There’s a straightforward case to be made for media outlets broadcasting a Donald Trump speech as it proceeds. That’s the way TV networks have traditionally done things; people deserve an unfiltered look at their presidential candidates; any distortions or lies or misrepresentations made by the candidate can be corrected by journalists after the event.

That model finds itself in crisis, thanks to Trump’s voracity for mendacity. Wednesday he gave a speech in New York City attacking Hillary Clinton for a range of shortcomings. He talked about her integrity (“Hillary Clinton has perfected the politics of personal profit and even theft.”), about her tenure as secretary of state (“Her decisions spread death, destruction and terrorism everywhere she touched.”), about many other topics (“I only want to admit people who share our values and love our people.”)

Want to know how much of the speech was pure nonsense? Just alight on this fact-check by the Associated Press. “Donald Trump’s fierce denunciation of Hillary Clinton on Wednesday was rife with distortion,” reads the first line of the fact-check. Among the statements that the AP faults are ones that tagged Clinton for: a misguided Iraq withdrawal date announcement (not “on her watch”) and a misguided invasion of Libya (there was no invasion); launching Iran into Middle Eastern hegemony (such arguments came before Clinton’s term as secretary of state); denying “all” requests for security upgrades for the U.S. diplomatic installation in Benghazi (not all were denied); wanting to spend “hundreds of billions” to resettle Middle Eastern refugees in the United States (“baffling,” concludes the AP); accepting “$58,000 in jewelry from the government of Brunei when she was secretary of state” (gift went to the U.S. government); letting the U.S. trade deficit with China to go up by 40 percent (that’s “more than double the actual increase”); a plan to “admit hundreds of thousands of refugees from the most dangerous countries on Earth, with no way to screen who they are, what they are, what they believe, where they come from” (actually, Clinton has advocated extensive screening); creating open borders in the United States (not). He also said that the U.S. was “the highest-taxed nation in the world” (“Closer to the opposite is true.”); that Obamacare is killing jobs (job growth has been “solid” since Obamacare started); and that his tax plan would create “millions of new jobs and lower taxes for everyone” (not according to “most economists”).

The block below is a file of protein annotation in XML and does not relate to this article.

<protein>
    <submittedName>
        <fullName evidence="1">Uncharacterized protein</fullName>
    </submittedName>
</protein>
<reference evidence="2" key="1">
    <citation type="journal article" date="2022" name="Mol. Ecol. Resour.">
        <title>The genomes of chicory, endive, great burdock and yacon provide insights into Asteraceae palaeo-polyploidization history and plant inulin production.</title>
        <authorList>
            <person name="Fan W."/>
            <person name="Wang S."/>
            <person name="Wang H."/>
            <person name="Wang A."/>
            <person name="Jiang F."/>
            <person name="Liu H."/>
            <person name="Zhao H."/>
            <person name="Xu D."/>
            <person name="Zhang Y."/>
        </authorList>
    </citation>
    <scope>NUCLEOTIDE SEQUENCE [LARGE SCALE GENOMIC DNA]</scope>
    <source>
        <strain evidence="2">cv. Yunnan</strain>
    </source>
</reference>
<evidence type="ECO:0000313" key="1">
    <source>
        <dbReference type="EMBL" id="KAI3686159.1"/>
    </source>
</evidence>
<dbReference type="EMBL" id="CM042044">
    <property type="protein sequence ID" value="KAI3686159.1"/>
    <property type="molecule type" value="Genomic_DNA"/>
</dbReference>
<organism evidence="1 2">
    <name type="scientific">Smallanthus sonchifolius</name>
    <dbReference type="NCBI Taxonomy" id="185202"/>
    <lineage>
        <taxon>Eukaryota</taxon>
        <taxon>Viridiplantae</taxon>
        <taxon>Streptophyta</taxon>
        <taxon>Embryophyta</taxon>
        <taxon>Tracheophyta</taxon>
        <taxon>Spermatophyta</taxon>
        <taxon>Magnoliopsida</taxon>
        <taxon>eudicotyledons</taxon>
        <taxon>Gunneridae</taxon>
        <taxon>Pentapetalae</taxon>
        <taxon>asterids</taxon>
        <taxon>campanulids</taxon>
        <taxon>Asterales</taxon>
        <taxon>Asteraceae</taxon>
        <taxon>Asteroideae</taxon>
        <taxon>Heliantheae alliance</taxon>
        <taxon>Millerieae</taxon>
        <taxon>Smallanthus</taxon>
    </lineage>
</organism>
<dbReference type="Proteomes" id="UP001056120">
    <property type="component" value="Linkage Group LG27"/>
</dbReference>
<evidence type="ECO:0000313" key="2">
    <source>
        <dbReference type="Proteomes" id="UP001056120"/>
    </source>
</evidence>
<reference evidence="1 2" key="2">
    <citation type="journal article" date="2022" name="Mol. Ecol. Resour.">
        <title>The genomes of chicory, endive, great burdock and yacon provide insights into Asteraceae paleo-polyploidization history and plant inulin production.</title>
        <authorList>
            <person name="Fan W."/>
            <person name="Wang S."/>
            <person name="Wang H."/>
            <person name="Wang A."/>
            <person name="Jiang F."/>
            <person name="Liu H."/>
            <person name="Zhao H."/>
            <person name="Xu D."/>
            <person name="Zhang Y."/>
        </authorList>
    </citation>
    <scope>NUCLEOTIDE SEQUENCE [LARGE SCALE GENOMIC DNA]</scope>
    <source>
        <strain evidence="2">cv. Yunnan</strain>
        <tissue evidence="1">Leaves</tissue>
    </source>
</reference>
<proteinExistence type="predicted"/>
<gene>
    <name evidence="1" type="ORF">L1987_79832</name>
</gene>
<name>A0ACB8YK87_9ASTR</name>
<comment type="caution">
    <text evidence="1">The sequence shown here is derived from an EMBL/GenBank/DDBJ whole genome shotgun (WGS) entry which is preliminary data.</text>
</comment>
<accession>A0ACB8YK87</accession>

With all his falsehoods and distortions, Trump siphoned off a whole platoon of journalistic talent that could have been doing other things (like investigating Trump University, for example). Here’s the tagline on the AP fact-check:

Associated Press writers Christopher S. Rugaber, Chad Day, Michael Biesecker, Eileen Sullivan, Alicia A. Caldwell, Jeff Horwitz, Nancy Benac, Matthew Lee, Jill Colvin and Cal Woodward contributed to this story.

Next time Trump approaches the podium, some enterprising — and perhaps grandstanding — broadcaster might consider airing only those parts that can be confirmed. It might be a short presentation.

*Correction: Original headline undercounted the number of staffers on this fact-check by two, because the version that we examined omitted the double byline of Bradley Klapper and Jim Drinkard. Apologies.